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A Jaunty Chapeau, Part 1

February 10, 2017


Okay, that title is a little misleading, because the official name of what I am dreaming to possess is an eight-sided tam.  Now, I am guessing that many of my readers are even more confused; so, I will do my best to explain.

A few have sent me messages that they are missing my weekly blogs.  Truth be told, so am I.  Even though I like to pretend that I am a superhero, I do have my kryptonite and that is the length of the day.  I can only squeeze so much in.  There have been quite a few changes in my life in the last six months and those changes have impacted my blogging schedule.

I am still teaching at the local university where I adore my students and my colleagues.  As I have already shared, my book was released but the publishing company wanted to wait until March for the marketing campaign. (Darn elections and holidays!) So I am guessing that being an author will have an impact as I have more speaking engagements coming in on a regular basis.  Above all else, I am still a momma and my children’s schedules always keep me on my toes and my house a little bit messy.

With mothering, speaking, book authoring, and teaching, you might think I have a pretty full schedule.  Anyone who really knows me can see what happened – I decided to throw one more thing in there.  As my youngest jokingly says, I threw “student-ing” into the mix.

For many years, I have wanted to pursue my doctorate. This isn’t exactly a secret because I have shared on social media, but I have not written about my endeavors here yet.  Becoming a student again was too tender, too precious to put into words.  I needed to fully breathe it in myself before I could share the goodness of my adventure with all of you.  But something happened in the last week that really took my breath away.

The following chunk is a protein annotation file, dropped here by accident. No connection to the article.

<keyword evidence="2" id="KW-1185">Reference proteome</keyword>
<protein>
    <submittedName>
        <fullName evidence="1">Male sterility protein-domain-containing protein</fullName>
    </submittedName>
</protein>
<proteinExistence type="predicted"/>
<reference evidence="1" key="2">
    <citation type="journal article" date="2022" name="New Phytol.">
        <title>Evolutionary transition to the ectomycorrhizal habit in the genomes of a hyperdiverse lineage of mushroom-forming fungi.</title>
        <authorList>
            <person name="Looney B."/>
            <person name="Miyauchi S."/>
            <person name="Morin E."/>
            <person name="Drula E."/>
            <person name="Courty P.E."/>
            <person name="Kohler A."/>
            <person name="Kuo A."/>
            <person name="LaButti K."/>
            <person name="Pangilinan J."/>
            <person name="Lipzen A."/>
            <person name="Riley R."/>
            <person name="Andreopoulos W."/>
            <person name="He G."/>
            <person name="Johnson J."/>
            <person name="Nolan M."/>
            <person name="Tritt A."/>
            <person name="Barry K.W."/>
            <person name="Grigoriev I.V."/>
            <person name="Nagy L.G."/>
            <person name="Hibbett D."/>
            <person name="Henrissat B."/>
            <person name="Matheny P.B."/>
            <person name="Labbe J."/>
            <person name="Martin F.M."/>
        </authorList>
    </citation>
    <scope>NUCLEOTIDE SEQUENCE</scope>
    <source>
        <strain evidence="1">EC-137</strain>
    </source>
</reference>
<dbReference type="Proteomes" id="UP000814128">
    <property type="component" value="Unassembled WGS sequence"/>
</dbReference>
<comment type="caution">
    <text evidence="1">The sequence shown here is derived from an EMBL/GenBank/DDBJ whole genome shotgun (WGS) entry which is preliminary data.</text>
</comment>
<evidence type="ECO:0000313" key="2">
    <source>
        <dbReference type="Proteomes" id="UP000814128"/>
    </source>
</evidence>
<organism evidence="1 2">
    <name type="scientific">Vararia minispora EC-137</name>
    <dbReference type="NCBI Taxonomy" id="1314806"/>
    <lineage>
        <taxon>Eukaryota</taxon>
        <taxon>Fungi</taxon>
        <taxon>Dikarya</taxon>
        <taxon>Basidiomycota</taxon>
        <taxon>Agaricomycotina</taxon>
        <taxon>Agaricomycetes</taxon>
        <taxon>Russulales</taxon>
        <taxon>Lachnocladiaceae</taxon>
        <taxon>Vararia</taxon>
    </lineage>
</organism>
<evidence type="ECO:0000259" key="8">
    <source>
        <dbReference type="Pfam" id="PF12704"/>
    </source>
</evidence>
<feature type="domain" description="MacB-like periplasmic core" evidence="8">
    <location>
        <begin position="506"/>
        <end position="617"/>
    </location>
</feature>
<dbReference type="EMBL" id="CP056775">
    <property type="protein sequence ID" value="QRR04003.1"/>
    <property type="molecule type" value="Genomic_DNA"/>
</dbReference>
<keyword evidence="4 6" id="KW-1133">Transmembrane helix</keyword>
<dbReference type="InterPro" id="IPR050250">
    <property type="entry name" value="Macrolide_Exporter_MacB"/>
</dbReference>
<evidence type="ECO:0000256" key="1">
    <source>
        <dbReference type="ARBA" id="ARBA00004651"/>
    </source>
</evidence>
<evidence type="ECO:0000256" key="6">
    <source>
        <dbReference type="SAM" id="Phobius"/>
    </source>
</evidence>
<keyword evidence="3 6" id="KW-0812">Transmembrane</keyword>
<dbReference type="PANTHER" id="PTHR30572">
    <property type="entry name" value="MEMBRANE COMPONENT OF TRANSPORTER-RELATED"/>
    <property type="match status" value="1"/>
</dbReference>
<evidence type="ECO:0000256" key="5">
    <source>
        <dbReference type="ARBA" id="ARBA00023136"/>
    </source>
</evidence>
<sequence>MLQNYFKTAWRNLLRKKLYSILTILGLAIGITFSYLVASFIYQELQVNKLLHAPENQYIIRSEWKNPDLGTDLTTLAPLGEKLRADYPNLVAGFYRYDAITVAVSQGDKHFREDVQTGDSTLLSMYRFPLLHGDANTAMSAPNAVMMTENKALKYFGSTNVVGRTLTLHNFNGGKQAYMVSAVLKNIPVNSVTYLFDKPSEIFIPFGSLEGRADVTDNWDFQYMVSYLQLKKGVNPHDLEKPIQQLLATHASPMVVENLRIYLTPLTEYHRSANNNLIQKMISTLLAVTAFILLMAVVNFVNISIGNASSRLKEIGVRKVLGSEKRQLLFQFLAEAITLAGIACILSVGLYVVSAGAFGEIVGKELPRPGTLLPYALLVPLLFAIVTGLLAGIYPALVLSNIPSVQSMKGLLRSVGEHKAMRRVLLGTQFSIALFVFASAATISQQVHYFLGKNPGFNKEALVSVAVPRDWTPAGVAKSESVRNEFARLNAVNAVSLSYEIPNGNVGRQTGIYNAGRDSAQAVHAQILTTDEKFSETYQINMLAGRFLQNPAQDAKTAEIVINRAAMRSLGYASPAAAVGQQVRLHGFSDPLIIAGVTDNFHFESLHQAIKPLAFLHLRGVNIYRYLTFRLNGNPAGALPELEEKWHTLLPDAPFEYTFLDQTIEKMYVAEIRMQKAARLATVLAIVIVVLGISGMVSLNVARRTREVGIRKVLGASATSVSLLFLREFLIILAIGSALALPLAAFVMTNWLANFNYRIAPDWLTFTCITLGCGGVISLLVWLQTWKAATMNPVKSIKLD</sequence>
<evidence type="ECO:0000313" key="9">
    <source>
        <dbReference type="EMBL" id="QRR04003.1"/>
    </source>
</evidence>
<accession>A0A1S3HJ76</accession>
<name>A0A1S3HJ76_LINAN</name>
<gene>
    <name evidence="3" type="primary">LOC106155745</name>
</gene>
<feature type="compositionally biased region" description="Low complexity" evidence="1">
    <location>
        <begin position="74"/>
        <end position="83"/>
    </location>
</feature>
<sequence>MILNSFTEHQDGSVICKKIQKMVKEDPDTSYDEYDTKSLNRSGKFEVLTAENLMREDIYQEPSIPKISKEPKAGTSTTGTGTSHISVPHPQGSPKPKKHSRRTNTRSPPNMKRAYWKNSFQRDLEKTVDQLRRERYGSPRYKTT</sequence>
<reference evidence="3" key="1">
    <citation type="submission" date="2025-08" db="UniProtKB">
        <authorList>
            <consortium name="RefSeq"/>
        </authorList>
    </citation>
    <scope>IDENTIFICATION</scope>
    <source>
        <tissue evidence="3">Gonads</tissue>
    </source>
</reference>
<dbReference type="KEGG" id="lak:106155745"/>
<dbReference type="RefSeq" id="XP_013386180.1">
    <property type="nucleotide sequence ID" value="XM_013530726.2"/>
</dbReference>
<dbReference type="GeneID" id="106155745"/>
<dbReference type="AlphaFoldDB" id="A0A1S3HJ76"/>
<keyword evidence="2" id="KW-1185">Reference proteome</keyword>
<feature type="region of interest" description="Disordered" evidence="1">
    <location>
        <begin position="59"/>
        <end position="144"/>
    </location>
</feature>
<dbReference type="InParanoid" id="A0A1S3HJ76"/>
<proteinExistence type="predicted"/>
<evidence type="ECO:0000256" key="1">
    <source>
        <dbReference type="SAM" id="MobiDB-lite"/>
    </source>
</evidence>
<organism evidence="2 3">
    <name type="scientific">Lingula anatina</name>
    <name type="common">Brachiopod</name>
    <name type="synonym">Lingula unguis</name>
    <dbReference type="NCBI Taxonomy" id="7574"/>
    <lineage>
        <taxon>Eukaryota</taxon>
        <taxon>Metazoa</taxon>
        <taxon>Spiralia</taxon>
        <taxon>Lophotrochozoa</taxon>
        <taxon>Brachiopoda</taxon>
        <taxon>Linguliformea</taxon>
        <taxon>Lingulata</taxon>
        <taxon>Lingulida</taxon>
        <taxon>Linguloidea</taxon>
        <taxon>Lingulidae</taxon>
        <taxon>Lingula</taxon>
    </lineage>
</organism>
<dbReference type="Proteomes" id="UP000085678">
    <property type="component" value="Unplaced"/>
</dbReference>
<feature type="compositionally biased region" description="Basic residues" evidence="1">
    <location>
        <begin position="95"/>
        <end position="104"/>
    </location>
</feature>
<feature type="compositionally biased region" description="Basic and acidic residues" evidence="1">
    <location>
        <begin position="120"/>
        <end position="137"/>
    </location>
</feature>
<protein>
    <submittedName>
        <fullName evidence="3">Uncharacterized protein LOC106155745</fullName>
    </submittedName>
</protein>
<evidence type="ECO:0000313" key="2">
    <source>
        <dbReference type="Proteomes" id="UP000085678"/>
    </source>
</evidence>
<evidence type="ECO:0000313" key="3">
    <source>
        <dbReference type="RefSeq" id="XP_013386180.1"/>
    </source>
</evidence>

I received an email from one of my science method students.  What started out as an emailed assignment became so much more.  Rarely do I offer extra credit, but the movie Hidden Figures was just too good of an opportunity for my students to pass up. I believe future science teachers truly need an understanding of the contributions of scientists throughout history to appreciate those efforts.  During our exchange, my student acknowledged how much she owed to the women who blazed a trail before her and then she thanked me.  I shared if you only knew my story.


On the first day of high school physics, my teacher announced to the class. Gentlemen, we are going to have a great year.  Ladies (there were three of us if memory serves me correctly) not one of you will make it through this course. I was heartbroken and fuming. That marked the first time in my life where someone told me I was “less than”.  My original dreams didn’t include being a scientist until someone told me I couldn’t. For the record, I was the only girl who stuck with it.